Setting up the di:stage

First of all, Happy Chinese New Year! Here are some tiger girls to start things off right…

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For more, see the post over at Japanator. Now that I have that out of my system, it’s time to move on. Yesterday, I went to the post office to pick up a package from Japan. Since AmiAmi is offering half off international shipping on all orders shipped in February, I put in an order for some of the di:stage figma display stands. Since my collection of figma is growing, I wanted to create a more dynamic display for them. This would require a decent number of basic sets…

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…so I ordered 10 of them.

Continue reading “Setting up the di:stage”

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L4D x Lucky Star Win!

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This pretty much speaks for itself. Sourced from StrayShadow. The most awesome piece of fanart ever! I’m wondering if the artist can do a print or have a high resolution version that can be made into a poster…

While on the subject of L4D fanart, I found some pretty interesting comics over at accelagirl’s page. There are a lot of neat “backstory” comics about how the different special zombies came to be, though this has to be my favorite:

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Apparently people were calling her stuff “anime” and she got tired of it. So she actually drew a manga-esque L4D comic, complete with Bishonen Bill, Afro Lewis, Ninja Francis, Boobalicious Zoey, and tentacles. Translation available here, though I’m sure you can figure out what’s being said just by the situation… That and it’s more fun to make up your own translations. 🙂

First loot of June & Kagami Cosplay ver. review

When I got home today, I found a couple of small boxes on my front porch. One was marked from HLJ and the other from RightStuf. Behold, the first loot of June!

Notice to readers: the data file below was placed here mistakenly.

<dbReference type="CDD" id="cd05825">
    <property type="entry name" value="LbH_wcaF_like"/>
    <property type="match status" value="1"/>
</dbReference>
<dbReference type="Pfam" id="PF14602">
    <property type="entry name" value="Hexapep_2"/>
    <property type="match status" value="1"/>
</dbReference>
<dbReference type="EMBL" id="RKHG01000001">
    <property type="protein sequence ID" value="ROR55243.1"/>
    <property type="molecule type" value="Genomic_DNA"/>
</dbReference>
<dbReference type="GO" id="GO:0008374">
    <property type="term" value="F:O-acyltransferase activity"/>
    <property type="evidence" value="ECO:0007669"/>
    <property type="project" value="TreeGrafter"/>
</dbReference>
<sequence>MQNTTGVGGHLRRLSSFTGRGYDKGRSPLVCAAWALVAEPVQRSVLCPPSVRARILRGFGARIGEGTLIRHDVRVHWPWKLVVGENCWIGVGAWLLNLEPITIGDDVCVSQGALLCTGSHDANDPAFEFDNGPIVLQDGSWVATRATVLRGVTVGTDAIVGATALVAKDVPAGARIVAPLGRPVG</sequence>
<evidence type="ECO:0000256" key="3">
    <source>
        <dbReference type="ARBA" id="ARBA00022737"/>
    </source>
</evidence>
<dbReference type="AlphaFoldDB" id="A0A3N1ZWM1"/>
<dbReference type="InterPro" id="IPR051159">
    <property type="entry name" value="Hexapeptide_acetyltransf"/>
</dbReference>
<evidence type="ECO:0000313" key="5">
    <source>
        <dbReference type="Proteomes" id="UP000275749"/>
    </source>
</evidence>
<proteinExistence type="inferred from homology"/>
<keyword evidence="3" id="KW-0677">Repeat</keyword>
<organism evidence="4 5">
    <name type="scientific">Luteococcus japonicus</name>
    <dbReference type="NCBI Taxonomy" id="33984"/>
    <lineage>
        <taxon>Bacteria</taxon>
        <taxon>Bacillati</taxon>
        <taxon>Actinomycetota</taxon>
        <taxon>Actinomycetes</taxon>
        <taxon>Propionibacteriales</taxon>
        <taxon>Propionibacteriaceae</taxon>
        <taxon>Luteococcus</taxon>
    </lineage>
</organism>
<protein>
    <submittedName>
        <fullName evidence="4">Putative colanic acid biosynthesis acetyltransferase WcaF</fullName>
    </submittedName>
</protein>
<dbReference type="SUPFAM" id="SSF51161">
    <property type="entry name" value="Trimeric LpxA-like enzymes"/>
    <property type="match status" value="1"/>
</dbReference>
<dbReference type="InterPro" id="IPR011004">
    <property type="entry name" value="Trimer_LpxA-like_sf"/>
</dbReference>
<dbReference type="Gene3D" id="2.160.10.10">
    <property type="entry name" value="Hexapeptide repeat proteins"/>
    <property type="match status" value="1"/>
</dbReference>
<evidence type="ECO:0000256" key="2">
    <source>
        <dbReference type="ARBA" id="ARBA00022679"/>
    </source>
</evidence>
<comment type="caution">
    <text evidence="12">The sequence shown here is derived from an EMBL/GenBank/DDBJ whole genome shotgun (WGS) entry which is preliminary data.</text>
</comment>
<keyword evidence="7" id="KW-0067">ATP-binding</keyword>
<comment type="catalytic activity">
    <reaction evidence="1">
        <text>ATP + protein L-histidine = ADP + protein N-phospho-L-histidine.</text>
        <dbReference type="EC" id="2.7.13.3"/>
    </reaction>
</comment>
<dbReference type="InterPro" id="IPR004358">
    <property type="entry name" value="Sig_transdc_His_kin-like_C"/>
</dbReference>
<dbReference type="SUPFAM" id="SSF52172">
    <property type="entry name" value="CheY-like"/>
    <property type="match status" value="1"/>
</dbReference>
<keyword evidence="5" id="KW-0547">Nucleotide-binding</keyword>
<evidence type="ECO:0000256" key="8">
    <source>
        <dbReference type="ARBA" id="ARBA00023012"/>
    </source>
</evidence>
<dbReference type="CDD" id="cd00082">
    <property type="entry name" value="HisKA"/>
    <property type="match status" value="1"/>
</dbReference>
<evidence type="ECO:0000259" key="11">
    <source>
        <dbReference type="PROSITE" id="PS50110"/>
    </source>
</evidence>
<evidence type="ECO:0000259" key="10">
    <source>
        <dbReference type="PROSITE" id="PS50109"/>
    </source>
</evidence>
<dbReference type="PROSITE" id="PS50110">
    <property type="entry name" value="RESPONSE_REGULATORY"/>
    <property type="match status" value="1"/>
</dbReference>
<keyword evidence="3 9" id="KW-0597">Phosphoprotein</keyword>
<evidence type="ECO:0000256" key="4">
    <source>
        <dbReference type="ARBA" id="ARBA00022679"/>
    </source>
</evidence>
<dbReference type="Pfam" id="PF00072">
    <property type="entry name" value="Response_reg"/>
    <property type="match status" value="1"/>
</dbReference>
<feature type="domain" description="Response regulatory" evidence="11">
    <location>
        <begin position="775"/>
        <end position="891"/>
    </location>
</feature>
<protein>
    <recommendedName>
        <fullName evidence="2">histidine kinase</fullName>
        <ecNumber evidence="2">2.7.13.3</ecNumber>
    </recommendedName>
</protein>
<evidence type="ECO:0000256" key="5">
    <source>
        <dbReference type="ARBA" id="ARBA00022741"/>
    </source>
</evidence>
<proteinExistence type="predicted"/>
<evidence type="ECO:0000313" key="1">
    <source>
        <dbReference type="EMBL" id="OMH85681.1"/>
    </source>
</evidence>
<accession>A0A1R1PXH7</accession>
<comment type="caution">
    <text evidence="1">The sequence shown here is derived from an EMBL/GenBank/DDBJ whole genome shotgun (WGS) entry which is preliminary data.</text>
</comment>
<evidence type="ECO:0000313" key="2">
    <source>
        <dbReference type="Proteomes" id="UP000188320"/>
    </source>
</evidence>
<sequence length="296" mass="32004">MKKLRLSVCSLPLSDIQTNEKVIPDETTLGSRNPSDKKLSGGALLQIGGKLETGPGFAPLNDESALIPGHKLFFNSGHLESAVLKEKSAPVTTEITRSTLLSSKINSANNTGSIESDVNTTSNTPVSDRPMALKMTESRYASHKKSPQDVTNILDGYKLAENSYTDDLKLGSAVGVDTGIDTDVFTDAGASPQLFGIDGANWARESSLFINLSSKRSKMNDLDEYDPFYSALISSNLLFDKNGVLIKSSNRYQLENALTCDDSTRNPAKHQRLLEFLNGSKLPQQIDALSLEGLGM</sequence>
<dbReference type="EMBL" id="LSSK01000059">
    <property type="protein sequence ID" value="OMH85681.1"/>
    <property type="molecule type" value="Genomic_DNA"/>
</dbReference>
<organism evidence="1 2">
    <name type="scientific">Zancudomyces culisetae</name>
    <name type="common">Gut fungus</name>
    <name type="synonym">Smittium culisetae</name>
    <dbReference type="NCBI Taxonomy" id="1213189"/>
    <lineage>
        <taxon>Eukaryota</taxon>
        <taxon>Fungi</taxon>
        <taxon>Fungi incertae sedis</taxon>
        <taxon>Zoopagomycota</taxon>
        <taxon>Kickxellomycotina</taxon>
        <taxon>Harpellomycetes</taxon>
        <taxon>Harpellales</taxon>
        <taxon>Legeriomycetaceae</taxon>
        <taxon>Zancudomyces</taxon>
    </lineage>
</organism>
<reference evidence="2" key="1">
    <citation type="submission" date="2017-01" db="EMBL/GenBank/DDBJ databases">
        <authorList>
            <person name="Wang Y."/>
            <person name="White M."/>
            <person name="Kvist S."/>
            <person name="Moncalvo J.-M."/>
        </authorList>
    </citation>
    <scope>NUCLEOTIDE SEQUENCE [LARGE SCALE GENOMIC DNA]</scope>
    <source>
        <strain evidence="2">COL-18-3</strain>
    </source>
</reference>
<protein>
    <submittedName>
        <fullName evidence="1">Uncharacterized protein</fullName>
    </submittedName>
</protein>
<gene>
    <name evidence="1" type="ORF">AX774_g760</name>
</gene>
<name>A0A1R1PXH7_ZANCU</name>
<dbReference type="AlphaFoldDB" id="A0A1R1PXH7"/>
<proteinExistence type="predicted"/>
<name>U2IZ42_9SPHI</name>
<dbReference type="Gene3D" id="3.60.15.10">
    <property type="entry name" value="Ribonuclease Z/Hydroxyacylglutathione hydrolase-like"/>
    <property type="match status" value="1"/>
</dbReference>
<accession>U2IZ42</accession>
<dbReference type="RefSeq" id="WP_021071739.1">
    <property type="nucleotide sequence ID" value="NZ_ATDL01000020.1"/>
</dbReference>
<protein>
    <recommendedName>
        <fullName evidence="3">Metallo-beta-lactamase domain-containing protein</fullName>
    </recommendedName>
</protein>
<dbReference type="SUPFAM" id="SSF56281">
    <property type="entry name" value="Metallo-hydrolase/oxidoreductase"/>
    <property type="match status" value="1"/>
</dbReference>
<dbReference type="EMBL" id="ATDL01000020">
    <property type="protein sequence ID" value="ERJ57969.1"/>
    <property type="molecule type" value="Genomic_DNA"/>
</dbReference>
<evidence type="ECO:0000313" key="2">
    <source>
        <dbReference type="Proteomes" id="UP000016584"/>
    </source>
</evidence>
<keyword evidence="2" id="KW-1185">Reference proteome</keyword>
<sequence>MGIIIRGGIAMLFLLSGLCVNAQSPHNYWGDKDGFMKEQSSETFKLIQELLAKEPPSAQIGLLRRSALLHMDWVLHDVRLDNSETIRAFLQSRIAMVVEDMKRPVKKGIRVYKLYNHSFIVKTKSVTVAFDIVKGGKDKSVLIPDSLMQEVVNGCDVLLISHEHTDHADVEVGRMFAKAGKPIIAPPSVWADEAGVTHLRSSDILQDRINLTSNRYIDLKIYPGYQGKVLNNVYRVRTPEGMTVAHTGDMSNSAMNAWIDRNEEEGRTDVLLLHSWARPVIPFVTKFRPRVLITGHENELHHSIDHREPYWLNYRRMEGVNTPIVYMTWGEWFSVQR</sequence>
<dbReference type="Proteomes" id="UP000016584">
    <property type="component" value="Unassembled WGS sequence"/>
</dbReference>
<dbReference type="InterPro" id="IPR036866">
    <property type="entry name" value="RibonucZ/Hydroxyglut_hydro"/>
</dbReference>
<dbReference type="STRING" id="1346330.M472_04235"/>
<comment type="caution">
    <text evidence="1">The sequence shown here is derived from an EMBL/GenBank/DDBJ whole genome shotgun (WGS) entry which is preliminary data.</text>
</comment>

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Today’s arrivals: Kagami cosplay ver. Figma, Excel Saga 19, Kannazuki no Miko 1, Sunshine Sketch 2, and Enchanter 10. The manga isn’t anything terribly special, so let’s focus on Kagami.

Continue reading “First loot of June & Kagami Cosplay ver. review”

The replacement figma

I came home today only to find an interesting bundle sitting in the middle of my driveway. It seems that the postman had put a package in a plastic bag (it was raining most of today) and dropped it off on my driveway. It was blocking my car from getting into the driveway, so I had to retrieve it before coming in. It seems that my two figmas had arrived from eBay! To get to them, I had to go through several layers of packaging. The outside was wrapped in thick paper, which was covered in tape. Inside was two cardboard boxes wrapped together with tape. Once I got the boxes open, there were layers of bubble wrap. Lastly, each figma box was wrapped in tissue paper. Talk about thorough! As a result, both arrived intact and in good condition.

I immediately set to opening them up, checking them out, and posing them in all sorts of interesting ways.

Continue reading “The replacement figma”

Fixing Konata

Since I broke Konata’s leg last night in preparation for a photo shoot, I decided to seek out a replacement. Thanks to my friends over at DannyChoo, I soon found a US seller that still had stock of the now hard to find figure. For not too much money (and a bit less than what I paid for the first one), I will be receiving a new Konata Figma from AnimePavilion. Though I couldn’t help myself and also ordered a Tohsaka Rin Figma… I keep telling myself it was only $1 more to ship two Figma instead of one, so it’s really worth it. Somehow, I don’t think it quite works that way.